The journey of a 1000 miles begins with a single step

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Zen Garden

Zen Garden – YouTube.

 

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Intro to Zen Mind

Preliminaries

 

Awareness of impermanence and disgust with samsara

are the external preliminaries on the Noble Path.

They thoroughly dispel the preoccupation with ordinary life.

Compassion and ethical conduct are the special preliminaries.

They make advancement possible on the Great Vehicle of the Mahayana.

Therefore, at the beginning, cultivate these preliminaries.

—Longchenpa

Music to ease the suffering:

Leave your front door and your back door open

 Leave your front door and your back door open.Allow your thoughts to come and go.

Just don’t serve them tea.

Shunryu Suzuki

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Silence the angry man with love

The Pain of Separation: The Longing (4:47)

▶ The Pain of Separation The Longing – YouTube.

 

A moving narration by Llewellyn Vaughan Lee that places “The Pain of Separation” in a very interesting perspective. Please share this important message.

The essence of love and compassion

To my other dear friend E.

 

The essence of love and compassion is understanding, the ability to recognize the physical, material, and psychological suffering of others, to put ourselves “inside the skin” of the other. We “go inside” their body, feelings, and mental formations, and witness for ourselves their suffering.

Shallow observation as an outsider is not enough to see their suffering. We must become one with the subject of our observation. When we are in contact with another’s suffering, a feeling of compassion is born in us. Compassion means, literally, “to suffer with. So if we love someone, we should train in being able to listen. By listening with calm and understanding, we can ease the suffering of another person.

Training is needed in order to love properly; and to be able to give happiness and joy, you must practice DEEP LOOKING directed toward the other person you love. Because if you do not understand this person, you cannot love properly.

Understanding is the essence of love. If you cannot understand, you cannot love. That is the message of the Buddha.

~ Thich Nhat Hanh ~

Mindfulness

To my dear friend B.

 

Mindfulness – The Chinese character 念 is composed of two parts, the top 今 meaning “now; this” and bottom 心 signifying “heart; mind.” “Mindfulness is the quality and power of mind that is aware of what’s happening — without judgment and without interference. It is like a mirror that simply reflects whatever comes before it. It serves us in the humblest ways, keeping us connected to brushing our teeth or having a cup of tea. It keeps us connected to the people around us, so that we’re not simply rushing by them in the busyness of our lives.We can start the practice of mindfulness meditation with the simple observation and feeling of each breath. Breathing in, we know we’re breathing in; breathing out, we know we’re breathing out. It’s very simple, although not easy. After just a few breaths, we hop on trains of association, getting lost in plans, memories, judgments and fantasies.This habit of wandering mind is very strong, even though our reveries are often not pleasant and sometimes not even true. As Mark Twain so aptly put it, “Some of the worst things in my life never happened.” So we need to train our minds, coming back again and again to the breath, simply beginning again.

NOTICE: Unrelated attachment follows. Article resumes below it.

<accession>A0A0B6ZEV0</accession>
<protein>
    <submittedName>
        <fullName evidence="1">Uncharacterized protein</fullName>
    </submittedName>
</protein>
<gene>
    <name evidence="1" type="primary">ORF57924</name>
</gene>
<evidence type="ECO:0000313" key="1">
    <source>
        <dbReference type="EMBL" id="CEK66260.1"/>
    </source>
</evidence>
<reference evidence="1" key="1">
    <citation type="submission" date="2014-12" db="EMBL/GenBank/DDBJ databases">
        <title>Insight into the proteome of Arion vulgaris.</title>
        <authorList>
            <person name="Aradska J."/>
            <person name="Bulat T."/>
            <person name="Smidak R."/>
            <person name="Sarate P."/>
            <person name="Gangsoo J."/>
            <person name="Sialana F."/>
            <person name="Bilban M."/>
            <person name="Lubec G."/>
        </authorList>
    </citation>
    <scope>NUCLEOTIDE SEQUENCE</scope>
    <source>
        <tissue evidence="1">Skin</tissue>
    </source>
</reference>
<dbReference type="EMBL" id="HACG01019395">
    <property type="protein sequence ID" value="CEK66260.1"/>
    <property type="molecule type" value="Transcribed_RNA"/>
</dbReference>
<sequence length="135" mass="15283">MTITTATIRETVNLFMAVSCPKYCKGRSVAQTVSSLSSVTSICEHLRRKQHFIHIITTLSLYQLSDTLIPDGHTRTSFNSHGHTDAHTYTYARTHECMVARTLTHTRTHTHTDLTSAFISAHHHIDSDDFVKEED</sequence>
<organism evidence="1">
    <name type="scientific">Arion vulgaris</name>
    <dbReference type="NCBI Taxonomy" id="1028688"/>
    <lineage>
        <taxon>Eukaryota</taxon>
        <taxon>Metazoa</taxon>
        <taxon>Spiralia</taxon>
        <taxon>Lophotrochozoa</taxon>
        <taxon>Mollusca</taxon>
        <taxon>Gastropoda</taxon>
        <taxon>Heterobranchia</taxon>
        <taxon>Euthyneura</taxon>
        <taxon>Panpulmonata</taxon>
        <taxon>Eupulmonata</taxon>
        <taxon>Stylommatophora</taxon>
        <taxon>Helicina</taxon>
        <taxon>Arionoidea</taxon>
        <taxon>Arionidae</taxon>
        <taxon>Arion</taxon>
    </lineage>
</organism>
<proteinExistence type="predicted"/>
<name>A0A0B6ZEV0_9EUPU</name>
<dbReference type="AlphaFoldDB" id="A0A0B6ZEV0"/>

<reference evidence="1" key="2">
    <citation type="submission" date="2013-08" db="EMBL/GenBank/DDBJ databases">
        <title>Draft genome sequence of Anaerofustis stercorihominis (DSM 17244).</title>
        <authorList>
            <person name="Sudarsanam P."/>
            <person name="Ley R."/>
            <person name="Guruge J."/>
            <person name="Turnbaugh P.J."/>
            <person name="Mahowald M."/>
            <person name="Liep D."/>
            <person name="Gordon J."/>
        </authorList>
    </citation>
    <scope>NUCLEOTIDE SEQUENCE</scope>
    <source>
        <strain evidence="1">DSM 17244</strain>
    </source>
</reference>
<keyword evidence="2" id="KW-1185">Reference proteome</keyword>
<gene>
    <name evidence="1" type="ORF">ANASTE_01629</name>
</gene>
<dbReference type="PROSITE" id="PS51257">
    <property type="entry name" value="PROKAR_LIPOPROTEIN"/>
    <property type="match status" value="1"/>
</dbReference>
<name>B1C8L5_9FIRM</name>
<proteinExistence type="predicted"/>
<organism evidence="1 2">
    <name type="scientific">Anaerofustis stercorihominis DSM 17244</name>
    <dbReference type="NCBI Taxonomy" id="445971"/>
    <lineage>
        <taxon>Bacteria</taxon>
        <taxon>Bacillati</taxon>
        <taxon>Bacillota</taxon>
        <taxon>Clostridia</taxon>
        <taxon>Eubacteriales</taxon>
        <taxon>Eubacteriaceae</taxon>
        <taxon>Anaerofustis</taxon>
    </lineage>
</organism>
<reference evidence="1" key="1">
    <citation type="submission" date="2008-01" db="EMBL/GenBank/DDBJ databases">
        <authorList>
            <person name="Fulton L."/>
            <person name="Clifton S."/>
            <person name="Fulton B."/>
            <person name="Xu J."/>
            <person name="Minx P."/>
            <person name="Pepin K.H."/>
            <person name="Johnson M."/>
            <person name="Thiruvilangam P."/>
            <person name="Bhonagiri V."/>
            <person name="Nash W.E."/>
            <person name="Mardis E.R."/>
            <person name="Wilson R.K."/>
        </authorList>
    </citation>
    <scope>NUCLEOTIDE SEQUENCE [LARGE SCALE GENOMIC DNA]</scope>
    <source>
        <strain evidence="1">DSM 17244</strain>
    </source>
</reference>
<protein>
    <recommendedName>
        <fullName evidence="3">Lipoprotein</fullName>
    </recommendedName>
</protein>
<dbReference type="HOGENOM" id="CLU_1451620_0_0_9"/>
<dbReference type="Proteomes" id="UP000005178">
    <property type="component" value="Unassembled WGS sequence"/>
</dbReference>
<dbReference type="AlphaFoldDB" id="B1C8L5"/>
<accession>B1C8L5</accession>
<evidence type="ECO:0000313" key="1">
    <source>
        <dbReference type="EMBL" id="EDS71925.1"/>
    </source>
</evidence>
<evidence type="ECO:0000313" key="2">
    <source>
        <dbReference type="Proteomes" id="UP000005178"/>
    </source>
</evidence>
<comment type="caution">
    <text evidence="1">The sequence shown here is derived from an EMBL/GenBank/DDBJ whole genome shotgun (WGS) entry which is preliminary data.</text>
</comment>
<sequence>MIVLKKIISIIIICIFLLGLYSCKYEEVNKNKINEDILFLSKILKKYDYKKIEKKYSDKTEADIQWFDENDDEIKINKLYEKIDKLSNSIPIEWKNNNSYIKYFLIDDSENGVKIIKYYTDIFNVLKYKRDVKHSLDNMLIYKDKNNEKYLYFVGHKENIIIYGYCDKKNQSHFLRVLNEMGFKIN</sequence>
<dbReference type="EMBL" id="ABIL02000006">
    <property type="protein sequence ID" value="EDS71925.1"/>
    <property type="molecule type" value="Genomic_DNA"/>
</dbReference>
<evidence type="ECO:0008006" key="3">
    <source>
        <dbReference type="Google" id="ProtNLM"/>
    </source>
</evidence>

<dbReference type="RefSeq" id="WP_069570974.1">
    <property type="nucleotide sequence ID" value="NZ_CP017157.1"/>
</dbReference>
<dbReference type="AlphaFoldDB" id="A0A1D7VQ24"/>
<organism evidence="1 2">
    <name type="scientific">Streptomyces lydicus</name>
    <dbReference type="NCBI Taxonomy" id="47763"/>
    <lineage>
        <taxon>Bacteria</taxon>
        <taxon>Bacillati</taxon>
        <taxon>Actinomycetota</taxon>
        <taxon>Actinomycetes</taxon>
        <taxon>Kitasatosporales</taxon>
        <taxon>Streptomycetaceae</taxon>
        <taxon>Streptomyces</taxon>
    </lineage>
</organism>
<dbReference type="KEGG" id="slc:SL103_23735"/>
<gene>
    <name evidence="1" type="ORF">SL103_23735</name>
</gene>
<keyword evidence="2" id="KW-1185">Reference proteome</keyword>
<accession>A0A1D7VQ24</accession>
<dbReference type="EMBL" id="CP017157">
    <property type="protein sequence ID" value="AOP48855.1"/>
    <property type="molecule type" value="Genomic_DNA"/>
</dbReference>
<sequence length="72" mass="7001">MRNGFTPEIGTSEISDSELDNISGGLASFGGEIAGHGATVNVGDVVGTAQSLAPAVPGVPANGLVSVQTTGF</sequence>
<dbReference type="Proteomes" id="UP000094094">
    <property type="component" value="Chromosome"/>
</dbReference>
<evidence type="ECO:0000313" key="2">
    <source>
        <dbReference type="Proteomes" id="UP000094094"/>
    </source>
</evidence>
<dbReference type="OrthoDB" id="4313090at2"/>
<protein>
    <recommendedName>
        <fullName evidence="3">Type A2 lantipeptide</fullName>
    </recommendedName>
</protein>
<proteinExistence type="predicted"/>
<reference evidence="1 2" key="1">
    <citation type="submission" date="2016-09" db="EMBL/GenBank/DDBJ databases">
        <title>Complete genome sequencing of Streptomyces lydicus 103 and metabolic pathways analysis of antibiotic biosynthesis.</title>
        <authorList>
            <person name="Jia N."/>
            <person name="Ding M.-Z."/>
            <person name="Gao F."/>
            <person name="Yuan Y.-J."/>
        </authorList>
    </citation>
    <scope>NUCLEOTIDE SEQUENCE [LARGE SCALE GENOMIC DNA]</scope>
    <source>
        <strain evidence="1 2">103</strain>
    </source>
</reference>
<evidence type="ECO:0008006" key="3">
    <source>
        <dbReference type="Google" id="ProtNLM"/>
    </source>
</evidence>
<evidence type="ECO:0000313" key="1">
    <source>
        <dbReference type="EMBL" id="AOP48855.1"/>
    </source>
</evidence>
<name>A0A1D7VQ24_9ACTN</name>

Slowly, though, our minds steady and we begin to experience some space of inner calm and peace. This environment of inner stillness makes possible a deeper investigation of our thoughts and emotions. What is a thought— that strange, ephemeral phenomenon that can so dominate our lives? When we look directly at a thought, we see that it is little more than nothing. Yet when it is unnoticed, it wields tremendous power.

Notice the difference between being lost in a thought and being mindful that we’re thinking. Becoming aware of the thought is like waking up from a dream or coming out of a movie theater after being absorbed in the story. Through mindfulness, we gradually awaken from the movies of our minds.”

~ Joseph Goldstein ~

Tao & Zen

The Story of the Chinese Farmer (2:20)

▶ The Story of the Chinese Farmer – YouTube.

A parable about life and nature narrated by Alan Watts, animated by Steve Agnos, and with music by Chris Zabriskie.

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